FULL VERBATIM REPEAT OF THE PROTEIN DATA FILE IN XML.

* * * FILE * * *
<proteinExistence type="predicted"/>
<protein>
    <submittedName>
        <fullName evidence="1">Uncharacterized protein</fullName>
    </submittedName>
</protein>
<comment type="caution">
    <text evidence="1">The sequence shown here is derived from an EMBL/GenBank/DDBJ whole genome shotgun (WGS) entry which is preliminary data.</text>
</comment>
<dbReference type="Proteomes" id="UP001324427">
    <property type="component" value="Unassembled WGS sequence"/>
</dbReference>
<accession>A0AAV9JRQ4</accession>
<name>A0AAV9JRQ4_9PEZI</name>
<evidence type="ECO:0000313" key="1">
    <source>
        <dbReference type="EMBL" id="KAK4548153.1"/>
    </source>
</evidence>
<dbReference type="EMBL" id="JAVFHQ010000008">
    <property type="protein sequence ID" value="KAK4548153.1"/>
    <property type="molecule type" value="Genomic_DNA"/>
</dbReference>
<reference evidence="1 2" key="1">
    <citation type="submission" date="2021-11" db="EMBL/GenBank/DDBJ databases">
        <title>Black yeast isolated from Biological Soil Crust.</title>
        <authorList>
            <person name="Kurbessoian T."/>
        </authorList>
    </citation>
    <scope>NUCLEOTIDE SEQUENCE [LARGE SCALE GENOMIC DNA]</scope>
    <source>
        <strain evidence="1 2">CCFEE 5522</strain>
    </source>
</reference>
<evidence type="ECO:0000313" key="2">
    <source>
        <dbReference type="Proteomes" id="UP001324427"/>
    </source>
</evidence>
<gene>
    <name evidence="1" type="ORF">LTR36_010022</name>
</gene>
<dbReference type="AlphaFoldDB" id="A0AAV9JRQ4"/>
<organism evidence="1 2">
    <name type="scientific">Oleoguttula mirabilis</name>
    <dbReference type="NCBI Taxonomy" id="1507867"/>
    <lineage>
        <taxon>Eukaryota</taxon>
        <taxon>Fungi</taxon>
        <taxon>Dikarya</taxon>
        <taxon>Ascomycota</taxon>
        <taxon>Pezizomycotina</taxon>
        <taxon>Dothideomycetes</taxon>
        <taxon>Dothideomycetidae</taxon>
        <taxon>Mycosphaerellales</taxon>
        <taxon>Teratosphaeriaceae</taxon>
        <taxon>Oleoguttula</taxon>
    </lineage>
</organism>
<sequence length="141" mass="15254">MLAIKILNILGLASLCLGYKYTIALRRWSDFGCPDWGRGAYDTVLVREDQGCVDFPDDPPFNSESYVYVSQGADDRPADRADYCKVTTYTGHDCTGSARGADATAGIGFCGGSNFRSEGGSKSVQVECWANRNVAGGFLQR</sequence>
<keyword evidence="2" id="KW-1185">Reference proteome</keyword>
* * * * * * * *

<proteinExistence type="predicted"/>
<protein>
    <submittedName>
        <fullName evidence="1">Uncharacterized protein</fullName>
    </submittedName>
</protein>
<comment type="caution">
    <text evidence="1">The sequence shown here is derived from an EMBL/GenBank/DDBJ whole genome shotgun (WGS) entry which is preliminary data.</text>
</comment>
<dbReference type="Proteomes" id="UP001324427">
    <property type="component" value="Unassembled WGS sequence"/>
</dbReference>
<accession>A0AAV9JRQ4</accession>
<name>A0AAV9JRQ4_9PEZI</name>
<evidence type="ECO:0000313" key="1">
    <source>
        <dbReference type="EMBL" id="KAK4548153.1"/>
    </source>
</evidence>
<dbReference type="EMBL" id="JAVFHQ010000008">
    <property type="protein sequence ID" value="KAK4548153.1"/>
    <property type="molecule type" value="Genomic_DNA"/>
</dbReference>
<reference evidence="1 2" key="1">
    <citation type="submission" date="2021-11" db="EMBL/GenBank/DDBJ databases">
        <title>Black yeast isolated from Biological Soil Crust.</title>
        <authorList>
            <person name="Kurbessoian T."/>
        </authorList>
    </citation>
    <scope>NUCLEOTIDE SEQUENCE [LARGE SCALE GENOMIC DNA]</scope>
    <source>
        <strain evidence="1 2">CCFEE 5522</strain>
    </source>
</reference>
<evidence type="ECO:0000313" key="2">
    <source>
        <dbReference type="Proteomes" id="UP001324427"/>
    </source>
</evidence>
<gene>
    <name evidence="1" type="ORF">LTR36_010022</name>
</gene>
<dbReference type="AlphaFoldDB" id="A0AAV9JRQ4"/>
<organism evidence="1 2">
    <name type="scientific">Oleoguttula mirabilis</name>
    <dbReference type="NCBI Taxonomy" id="1507867"/>
    <lineage>
        <taxon>Eukaryota</taxon>
        <taxon>Fungi</taxon>
        <taxon>Dikarya</taxon>
        <taxon>Ascomycota</taxon>
        <taxon>Pezizomycotina</taxon>
        <taxon>Dothideomycetes</taxon>
        <taxon>Dothideomycetidae</taxon>
        <taxon>Mycosphaerellales</taxon>
        <taxon>Teratosphaeriaceae</taxon>
        <taxon>Oleoguttula</taxon>
    </lineage>
</organism>
<sequence length="141" mass="15254">MLAIKILNILGLASLCLGYKYTIALRRWSDFGCPDWGRGAYDTVLVREDQGCVDFPDDPPFNSESYVYVSQGADDRPADRADYCKVTTYTGHDCTGSARGADATAGIGFCGGSNFRSEGGSKSVQVECWANRNVAGGFLQR</sequence>
<keyword evidence="2" id="KW-1185">Reference proteome</keyword>